Repairs to the Tennessee Valley Authority’s Boone Dam have ballooned by at least 50% since work began in 2015, according to statements made by TVA president Bill Johnson during a recent quarterly earnings call.
The project, intended to address seepage at the structure, began in December 2015, at which point the federally-owned corporation estimated it would cost between $200 million and $300 million, and require between five and seven years to complete.
Now, however, TVA projects a final price tag closer to $450 million and at least five more years of work for completion.
“As we got farther into the work there, we learned more about what is actually happening and that provided us the data to make a more robust estimate,” Johnson said on the call.
Located on the South Fork Holston River on the border between Tennessee’s Sullivan and Washington counties, Boone Dam is a 160 feet high, 1,532 feet long structure that was completed in 1952.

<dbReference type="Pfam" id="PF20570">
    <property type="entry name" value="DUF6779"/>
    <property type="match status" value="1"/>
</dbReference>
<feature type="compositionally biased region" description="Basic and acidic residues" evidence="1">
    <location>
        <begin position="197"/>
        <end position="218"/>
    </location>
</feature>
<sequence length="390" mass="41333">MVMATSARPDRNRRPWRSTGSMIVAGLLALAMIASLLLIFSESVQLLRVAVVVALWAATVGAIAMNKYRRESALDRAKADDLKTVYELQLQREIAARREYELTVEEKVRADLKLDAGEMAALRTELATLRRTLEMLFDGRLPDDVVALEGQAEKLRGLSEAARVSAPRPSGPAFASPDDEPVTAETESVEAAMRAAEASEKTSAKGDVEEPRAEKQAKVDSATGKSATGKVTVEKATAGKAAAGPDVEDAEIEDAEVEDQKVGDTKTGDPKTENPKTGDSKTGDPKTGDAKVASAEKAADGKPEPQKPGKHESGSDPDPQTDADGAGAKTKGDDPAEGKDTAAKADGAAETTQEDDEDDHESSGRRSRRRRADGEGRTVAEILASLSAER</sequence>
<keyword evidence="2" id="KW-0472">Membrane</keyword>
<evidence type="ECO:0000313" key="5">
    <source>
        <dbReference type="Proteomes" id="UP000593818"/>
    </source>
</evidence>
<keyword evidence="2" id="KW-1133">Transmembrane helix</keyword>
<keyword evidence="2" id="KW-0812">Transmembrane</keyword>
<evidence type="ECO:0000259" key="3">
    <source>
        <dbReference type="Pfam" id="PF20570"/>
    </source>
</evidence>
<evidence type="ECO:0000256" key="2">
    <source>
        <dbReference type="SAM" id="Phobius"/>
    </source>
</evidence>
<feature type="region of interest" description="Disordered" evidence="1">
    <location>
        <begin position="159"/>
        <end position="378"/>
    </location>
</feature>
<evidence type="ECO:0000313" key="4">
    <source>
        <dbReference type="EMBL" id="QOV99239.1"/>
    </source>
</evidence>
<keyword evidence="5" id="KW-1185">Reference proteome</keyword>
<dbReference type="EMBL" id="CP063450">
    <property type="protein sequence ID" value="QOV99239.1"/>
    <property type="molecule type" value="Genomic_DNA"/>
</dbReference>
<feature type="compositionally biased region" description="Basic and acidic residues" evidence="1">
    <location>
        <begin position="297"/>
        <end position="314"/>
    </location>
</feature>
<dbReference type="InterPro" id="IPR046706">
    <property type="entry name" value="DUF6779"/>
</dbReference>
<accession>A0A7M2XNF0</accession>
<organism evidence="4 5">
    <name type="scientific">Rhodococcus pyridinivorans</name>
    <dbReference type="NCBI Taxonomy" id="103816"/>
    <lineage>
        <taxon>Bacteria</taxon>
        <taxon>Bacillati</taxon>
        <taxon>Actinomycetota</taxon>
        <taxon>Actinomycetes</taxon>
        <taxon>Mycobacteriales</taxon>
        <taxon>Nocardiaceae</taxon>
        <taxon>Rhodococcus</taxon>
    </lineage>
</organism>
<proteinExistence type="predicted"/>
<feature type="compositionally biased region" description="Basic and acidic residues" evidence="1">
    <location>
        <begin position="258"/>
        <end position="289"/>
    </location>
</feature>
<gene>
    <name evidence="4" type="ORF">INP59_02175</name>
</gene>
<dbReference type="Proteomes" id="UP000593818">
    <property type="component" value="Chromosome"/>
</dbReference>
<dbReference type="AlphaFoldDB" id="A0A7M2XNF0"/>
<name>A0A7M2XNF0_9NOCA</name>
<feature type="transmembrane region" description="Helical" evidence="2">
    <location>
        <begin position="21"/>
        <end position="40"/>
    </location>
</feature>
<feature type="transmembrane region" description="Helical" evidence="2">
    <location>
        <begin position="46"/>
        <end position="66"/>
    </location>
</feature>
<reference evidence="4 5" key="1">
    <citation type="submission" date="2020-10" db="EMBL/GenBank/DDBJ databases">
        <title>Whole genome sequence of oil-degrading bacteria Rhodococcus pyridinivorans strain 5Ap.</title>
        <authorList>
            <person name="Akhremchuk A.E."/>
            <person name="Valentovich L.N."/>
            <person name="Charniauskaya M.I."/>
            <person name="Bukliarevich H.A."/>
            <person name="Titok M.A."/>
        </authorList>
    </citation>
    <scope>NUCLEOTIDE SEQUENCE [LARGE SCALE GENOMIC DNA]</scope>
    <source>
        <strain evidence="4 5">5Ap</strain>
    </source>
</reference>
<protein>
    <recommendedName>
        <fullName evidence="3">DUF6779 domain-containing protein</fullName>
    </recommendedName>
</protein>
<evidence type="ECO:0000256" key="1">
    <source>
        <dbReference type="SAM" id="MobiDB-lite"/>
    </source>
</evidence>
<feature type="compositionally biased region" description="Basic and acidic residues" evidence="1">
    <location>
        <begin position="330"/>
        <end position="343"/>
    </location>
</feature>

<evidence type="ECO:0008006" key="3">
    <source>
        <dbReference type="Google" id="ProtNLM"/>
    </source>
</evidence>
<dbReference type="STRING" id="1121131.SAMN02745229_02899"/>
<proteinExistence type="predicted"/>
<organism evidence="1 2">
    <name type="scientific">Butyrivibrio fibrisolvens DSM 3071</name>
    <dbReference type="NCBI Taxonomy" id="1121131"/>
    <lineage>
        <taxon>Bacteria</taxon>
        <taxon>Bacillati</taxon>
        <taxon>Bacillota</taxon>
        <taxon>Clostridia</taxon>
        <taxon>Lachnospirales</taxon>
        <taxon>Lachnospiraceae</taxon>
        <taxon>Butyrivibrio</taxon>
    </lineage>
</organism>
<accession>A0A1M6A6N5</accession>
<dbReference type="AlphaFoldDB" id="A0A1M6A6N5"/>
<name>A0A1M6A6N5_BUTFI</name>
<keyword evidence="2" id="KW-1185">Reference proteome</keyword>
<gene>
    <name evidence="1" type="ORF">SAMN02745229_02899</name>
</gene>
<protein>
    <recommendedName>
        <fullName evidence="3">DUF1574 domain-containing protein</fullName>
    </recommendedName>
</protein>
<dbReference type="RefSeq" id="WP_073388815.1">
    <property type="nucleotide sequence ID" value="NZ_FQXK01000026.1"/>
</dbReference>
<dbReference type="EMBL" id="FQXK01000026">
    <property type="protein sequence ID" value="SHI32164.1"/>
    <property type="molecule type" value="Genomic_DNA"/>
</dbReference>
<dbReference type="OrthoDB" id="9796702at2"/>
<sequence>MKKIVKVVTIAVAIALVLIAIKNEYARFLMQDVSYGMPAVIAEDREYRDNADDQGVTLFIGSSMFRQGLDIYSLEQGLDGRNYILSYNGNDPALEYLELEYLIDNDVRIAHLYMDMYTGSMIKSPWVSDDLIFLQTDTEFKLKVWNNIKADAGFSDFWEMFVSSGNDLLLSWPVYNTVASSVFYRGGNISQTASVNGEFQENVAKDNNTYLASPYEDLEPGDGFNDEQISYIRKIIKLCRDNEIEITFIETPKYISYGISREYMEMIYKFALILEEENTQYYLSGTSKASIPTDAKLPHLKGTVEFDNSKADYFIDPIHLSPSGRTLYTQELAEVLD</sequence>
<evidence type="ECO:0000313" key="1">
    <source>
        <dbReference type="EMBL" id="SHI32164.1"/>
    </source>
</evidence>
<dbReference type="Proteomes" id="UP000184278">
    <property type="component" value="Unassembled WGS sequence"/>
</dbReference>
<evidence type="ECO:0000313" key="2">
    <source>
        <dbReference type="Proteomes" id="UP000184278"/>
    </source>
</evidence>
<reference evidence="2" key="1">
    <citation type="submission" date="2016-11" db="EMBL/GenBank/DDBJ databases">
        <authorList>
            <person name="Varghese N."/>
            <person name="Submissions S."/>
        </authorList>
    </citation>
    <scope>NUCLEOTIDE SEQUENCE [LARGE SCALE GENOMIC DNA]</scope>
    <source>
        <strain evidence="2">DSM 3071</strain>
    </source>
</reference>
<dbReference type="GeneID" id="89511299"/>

TVA discovered seepage under the embankment in October 2014 in the form of a sinkhole at the base of the structure, eventually revealing a complex series of underground geological pathways allowing water from both upstream and downstream sources to cause internal erosion.
HydroWorld.com reported TVA had completed the first phase of repairs at Boone Dam in February 2016.This stage included drainage improvements, repairs to the initial sinkhole, a new control building parking area and exploratory drilling and grouting.
The complex is also home to the 89-MW Boone hydropower plant.
Johnson also said during the call that TVA expects to spend an additional $200 million on dam safety inspections and repairs through the next five years as part of the agency’s usual operational program.
“These assets require regular maintenance and repairs to stay at peak performance, and TVA is committed to maintaining the dams that have been entrusted to us,” Johnson said.
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